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Thread: Martlet V

  1. #1
    Join Date
    Feb 2009
    Valcuvia (VA) Italy

    Question Martlet V

    Hi there !

    Now this is puzzling me... someone well into WW2 FAA things surely can solve it.
    The Martlet V, as everyone knows, was the Eastern Aircraft FM-1.
    Some 300+ have been delivered to the FAA and were employed essentially in the
    Atlantic and Mediterranean anti-submarine patrolling.
    The puzzle: I understand from various sources that, in order to have more firing
    time available, the FM-1 guns were reduced to four. Don Linn mentions (in his "In
    action" rendering of the F4F) that the British insisted to have six guns fitted.
    Photographic evidence does not seem to provide much help. Profiles found in the
    net candidly display both options.
    So, really, question is: FAA Martlet Vs were equipped with 4 or 6 guns?

    Thanks to all.

  2. #2
    Join Date
    Jul 2008
    South West

    Default Re: Martlet V

    I don't know if you have seen this or if it is any help.

    Fleet Air Arm Archive

    MkI 4 x 0.5
    MkII 6 x 0.5
    Mk V 4 x 0.5
    IN the days of lace-ruffles, perukes and brocade
    Brown Bess was a partner whom none could despise
    An out-spoken, flinty-lipped, brazen-faced jade,
    With a habit of looking men straight in the eyes
    At Blenheim and Ramillies fops would confess
    They were pierced to the heart by the charms of Brown Bess.

  3. #3
    Join Date
    Feb 2007

    Default Re: Martlet V

    Only the very first ten Eastern built FM-1s had the six gun arrangement as seen in the F4F-4. These ten were built from F4F-4 sub-assemblies provided by Grumman and were, essentially, F4F-4s built by Eastern. Before Eastern had worked their way through these first ten, changes down from BuAer arrived which mandated the change back to the four gun arrangement of the earlier Grumman F4F-3. This change was largely to reduce the weight of the airplane and provide for more ammunition, thus more firing time. After the first ten, the remaining FM-1s were fold-winged and four gunned as were the follow on FM-2s. Those first ten FM-1 F4F-4 clones, bureau no's 14992 thru 15001, with six guns went to the USN, not the RN.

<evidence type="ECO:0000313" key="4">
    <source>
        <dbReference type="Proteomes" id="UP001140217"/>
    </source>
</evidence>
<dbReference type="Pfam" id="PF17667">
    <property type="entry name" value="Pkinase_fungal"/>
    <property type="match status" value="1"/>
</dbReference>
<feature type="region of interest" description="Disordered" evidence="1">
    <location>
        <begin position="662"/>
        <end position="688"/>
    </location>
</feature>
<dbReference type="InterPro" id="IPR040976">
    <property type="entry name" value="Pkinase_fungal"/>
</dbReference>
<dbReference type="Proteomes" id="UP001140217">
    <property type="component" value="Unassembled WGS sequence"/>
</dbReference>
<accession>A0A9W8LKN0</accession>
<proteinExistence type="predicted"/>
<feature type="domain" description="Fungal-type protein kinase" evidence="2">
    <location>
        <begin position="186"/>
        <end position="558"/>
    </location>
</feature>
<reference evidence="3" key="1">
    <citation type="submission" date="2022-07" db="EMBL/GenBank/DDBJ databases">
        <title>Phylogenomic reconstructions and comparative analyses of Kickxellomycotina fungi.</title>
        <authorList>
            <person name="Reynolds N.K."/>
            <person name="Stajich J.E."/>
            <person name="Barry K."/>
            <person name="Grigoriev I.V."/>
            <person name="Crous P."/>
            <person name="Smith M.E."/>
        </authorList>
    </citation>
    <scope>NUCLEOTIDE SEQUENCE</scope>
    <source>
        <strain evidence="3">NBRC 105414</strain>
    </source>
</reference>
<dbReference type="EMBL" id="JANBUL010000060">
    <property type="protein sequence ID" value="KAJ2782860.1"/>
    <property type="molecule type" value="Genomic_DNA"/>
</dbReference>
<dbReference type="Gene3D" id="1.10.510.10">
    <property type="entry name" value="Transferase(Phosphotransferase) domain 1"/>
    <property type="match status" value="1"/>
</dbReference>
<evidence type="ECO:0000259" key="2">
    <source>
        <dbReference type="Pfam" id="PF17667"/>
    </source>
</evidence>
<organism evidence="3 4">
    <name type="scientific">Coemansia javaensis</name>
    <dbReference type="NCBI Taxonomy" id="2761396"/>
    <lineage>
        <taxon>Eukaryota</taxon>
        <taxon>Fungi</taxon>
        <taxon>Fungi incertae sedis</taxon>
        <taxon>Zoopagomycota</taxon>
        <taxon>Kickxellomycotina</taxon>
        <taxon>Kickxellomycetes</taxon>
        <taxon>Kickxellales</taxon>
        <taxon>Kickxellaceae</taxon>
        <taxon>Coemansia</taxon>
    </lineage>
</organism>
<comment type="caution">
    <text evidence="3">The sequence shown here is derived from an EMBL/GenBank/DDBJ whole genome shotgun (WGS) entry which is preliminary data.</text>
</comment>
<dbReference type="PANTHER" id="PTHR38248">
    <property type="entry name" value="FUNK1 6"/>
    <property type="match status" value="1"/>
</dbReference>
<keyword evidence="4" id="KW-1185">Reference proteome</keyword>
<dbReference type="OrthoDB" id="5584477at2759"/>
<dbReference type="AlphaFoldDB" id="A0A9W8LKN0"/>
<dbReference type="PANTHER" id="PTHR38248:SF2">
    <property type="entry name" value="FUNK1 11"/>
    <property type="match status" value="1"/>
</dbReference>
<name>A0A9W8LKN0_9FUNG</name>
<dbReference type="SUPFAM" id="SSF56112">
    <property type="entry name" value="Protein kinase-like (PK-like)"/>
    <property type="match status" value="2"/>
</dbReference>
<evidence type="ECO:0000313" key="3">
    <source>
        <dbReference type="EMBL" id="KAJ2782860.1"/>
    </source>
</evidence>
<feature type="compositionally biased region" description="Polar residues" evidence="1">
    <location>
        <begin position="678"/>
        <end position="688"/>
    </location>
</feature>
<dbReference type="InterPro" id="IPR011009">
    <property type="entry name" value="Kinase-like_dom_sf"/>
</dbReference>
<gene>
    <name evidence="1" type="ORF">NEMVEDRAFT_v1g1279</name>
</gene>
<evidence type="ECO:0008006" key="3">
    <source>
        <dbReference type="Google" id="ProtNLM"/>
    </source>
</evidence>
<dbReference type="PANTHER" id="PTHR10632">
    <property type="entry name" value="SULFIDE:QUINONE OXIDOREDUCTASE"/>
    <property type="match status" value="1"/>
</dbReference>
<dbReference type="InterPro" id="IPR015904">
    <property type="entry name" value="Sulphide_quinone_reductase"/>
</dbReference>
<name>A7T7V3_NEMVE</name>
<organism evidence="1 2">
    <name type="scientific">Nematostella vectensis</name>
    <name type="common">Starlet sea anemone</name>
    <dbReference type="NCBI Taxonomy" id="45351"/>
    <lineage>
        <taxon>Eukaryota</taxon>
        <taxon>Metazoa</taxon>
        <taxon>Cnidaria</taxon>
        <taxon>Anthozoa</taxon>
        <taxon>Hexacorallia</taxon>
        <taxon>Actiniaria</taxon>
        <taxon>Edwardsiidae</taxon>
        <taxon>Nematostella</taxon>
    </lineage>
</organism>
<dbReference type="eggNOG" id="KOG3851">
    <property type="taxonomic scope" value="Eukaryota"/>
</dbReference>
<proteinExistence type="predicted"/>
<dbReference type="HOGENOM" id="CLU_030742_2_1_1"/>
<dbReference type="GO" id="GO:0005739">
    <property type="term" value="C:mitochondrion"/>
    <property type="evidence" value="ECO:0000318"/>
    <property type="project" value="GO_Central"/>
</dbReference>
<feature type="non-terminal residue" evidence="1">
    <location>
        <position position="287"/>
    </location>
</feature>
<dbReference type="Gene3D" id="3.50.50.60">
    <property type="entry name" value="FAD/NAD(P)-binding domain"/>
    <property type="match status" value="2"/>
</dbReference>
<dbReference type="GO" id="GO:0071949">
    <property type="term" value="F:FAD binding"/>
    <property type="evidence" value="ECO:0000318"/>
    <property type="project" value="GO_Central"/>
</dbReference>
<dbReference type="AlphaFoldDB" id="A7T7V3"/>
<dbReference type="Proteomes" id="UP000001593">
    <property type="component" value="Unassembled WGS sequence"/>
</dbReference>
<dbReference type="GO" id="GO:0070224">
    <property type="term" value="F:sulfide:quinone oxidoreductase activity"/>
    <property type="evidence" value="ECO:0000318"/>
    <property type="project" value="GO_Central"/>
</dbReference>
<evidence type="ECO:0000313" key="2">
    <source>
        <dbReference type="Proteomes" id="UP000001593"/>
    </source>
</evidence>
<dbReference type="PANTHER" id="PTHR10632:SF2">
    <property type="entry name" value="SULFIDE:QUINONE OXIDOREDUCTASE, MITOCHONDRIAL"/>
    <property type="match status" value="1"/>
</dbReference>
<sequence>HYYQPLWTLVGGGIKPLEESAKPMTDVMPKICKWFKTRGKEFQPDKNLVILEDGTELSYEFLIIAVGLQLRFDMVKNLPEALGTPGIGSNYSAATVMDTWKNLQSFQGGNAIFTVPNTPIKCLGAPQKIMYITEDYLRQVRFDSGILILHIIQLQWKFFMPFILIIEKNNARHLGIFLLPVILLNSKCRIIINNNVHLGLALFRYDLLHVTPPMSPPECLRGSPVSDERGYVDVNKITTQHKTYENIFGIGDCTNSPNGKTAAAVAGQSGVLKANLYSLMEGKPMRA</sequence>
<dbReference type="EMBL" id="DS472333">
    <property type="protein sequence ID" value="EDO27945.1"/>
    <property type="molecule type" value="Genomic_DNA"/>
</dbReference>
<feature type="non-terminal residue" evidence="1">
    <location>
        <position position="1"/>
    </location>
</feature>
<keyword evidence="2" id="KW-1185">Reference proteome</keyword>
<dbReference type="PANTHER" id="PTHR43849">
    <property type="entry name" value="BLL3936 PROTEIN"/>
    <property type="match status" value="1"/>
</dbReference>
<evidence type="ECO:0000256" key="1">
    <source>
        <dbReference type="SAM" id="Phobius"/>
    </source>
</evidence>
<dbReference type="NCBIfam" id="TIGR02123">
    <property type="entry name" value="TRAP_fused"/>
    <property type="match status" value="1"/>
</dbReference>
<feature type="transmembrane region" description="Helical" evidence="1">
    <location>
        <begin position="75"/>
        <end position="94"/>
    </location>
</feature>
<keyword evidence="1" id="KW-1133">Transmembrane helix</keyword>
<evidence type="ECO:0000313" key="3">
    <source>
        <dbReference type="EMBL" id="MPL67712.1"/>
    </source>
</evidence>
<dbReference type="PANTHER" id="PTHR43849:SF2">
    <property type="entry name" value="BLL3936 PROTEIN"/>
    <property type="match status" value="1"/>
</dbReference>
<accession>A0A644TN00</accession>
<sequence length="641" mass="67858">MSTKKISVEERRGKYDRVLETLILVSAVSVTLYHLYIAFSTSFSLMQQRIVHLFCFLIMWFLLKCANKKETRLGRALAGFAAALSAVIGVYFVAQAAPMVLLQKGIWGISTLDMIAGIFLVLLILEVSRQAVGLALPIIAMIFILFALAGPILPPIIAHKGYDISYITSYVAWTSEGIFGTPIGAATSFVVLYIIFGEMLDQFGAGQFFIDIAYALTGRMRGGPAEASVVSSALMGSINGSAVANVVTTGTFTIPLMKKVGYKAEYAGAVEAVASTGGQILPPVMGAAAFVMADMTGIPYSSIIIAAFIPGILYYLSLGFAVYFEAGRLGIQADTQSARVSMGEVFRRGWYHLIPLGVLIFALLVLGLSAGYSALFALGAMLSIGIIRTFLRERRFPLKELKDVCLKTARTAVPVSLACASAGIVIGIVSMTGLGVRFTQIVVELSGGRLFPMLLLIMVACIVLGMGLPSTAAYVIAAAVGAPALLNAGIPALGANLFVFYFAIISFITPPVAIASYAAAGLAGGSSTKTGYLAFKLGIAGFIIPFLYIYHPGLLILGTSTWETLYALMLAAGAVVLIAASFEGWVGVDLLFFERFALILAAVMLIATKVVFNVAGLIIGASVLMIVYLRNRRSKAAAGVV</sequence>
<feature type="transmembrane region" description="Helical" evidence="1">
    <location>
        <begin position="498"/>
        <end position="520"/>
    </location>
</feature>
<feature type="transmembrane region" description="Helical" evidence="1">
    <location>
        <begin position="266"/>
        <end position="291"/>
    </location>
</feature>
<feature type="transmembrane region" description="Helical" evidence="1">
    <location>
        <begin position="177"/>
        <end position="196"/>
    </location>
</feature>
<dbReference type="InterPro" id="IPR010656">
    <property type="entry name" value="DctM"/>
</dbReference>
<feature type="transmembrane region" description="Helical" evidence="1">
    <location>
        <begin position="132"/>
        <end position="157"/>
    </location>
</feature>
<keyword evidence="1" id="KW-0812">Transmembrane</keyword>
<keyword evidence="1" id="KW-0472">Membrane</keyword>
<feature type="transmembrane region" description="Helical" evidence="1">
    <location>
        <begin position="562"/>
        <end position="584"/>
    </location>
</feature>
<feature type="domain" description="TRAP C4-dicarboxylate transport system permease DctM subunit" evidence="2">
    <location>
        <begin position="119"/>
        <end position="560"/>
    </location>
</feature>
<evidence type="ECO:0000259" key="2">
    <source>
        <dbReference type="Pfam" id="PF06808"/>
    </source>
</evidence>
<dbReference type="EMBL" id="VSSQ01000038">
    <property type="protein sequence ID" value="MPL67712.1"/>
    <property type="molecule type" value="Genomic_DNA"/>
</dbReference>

From the single production block of bureau no's 14992 thru 15951, a total of 312 FM-1s with four guns went to the RN. There was a second production block of FM-1s (bureau nos 46738 thru 46837) but none went to the RN.

    FM-2 production began with bureau no 15952 and had six distinct production blocks:

    Bureau no's 15952 to 16791, of which 50 went to the RN.
    Bureau nos 46838 to 47437, of which 50 went to the RN.
    Bureau nos 55050 to 55649, of which 20 went to the RN
    Bureau nos 56684 to 57083, of which 25 went to the RN.
    Bureau nos 73499 to 75158, of which 195 went to the RN for a final total of 340.

    Of the last production block, cut short by the end of the war, bureau nos 86297 to 86973 (with 86974 thru 87719 cancelled), none were transferred to the RN.

  4. #4
    Join Date
    Feb 2009
    Valcuvia (VA) Italy

    Default Re: Martlet V

    Hi there !

    Ok leccy and R Leonard, thanks for support!
    That kinda clears everything. I'm afraid the sources are not always too documented,
    even the ones you would suggest to be reputable. As an example I've been trying to
    post a couple of images of Cosentino's very nice looking artwork which depicts what
    is in all aspects a FAA Martlet V with the only exception of guns provision, six-off!
    For some reason the images aren't being picked (from my Photobucket album), don't
    know what's wrong!

    Thanks again.

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